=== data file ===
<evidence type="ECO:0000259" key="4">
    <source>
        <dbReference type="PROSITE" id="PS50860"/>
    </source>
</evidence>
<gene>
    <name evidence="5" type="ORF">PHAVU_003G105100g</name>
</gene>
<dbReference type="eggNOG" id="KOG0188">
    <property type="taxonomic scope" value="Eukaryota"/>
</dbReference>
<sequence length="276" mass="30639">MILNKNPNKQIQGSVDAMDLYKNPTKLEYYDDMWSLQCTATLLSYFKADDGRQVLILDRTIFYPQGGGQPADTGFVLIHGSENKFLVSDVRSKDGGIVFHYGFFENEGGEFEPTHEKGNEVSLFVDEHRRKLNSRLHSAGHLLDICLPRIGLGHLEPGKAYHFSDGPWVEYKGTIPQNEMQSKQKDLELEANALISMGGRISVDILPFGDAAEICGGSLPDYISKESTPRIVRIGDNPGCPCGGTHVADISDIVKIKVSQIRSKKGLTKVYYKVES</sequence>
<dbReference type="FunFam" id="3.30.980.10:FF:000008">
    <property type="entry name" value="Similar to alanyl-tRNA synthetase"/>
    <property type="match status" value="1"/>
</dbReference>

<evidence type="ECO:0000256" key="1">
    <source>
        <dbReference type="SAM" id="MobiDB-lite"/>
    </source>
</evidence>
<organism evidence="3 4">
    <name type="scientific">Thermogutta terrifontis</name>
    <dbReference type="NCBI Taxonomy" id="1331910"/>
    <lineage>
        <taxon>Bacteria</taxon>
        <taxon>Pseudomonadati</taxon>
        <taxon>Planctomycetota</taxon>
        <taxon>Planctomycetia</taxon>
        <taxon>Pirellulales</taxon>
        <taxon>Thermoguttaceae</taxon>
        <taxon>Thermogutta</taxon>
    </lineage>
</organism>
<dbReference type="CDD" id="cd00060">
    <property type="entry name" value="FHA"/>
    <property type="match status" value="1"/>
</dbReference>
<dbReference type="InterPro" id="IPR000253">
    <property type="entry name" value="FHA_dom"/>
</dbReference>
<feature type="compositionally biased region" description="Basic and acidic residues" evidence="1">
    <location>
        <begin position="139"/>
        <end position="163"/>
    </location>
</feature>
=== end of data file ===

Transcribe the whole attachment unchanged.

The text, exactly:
<evidence type="ECO:0000259" key="4">
    <source>
        <dbReference type="PROSITE" id="PS50860"/>
    </source>
</evidence>
<gene>
    <name evidence="5" type="ORF">PHAVU_003G105100g</name>
</gene>
<dbReference type="eggNOG" id="KOG0188">
    <property type="taxonomic scope" value="Eukaryota"/>
</dbReference>
<sequence length="276" mass="30639">MILNKNPNKQIQGSVDAMDLYKNPTKLEYYDDMWSLQCTATLLSYFKADDGRQVLILDRTIFYPQGGGQPADTGFVLIHGSENKFLVSDVRSKDGGIVFHYGFFENEGGEFEPTHEKGNEVSLFVDEHRRKLNSRLHSAGHLLDICLPRIGLGHLEPGKAYHFSDGPWVEYKGTIPQNEMQSKQKDLELEANALISMGGRISVDILPFGDAAEICGGSLPDYISKESTPRIVRIGDNPGCPCGGTHVADISDIVKIKVSQIRSKKGLTKVYYKVES</sequence>
<dbReference type="FunFam" id="3.30.980.10:FF:000008">
    <property type="entry name" value="Similar to alanyl-tRNA synthetase"/>
    <property type="match status" value="1"/>
</dbReference>

<evidence type="ECO:0000256" key="1">
    <source>
        <dbReference type="SAM" id="MobiDB-lite"/>
    </source>
</evidence>
<organism evidence="3 4">
    <name type="scientific">Thermogutta terrifontis</name>
    <dbReference type="NCBI Taxonomy" id="1331910"/>
    <lineage>
        <taxon>Bacteria</taxon>
        <taxon>Pseudomonadati</taxon>
        <taxon>Planctomycetota</taxon>
        <taxon>Planctomycetia</taxon>
        <taxon>Pirellulales</taxon>
        <taxon>Thermoguttaceae</taxon>
        <taxon>Thermogutta</taxon>
    </lineage>
</organism>
<dbReference type="CDD" id="cd00060">
    <property type="entry name" value="FHA"/>
    <property type="match status" value="1"/>
</dbReference>
<dbReference type="InterPro" id="IPR000253">
    <property type="entry name" value="FHA_dom"/>
</dbReference>
<feature type="compositionally biased region" description="Basic and acidic residues" evidence="1">
    <location>
        <begin position="139"/>
        <end position="163"/>
    </location>
</feature>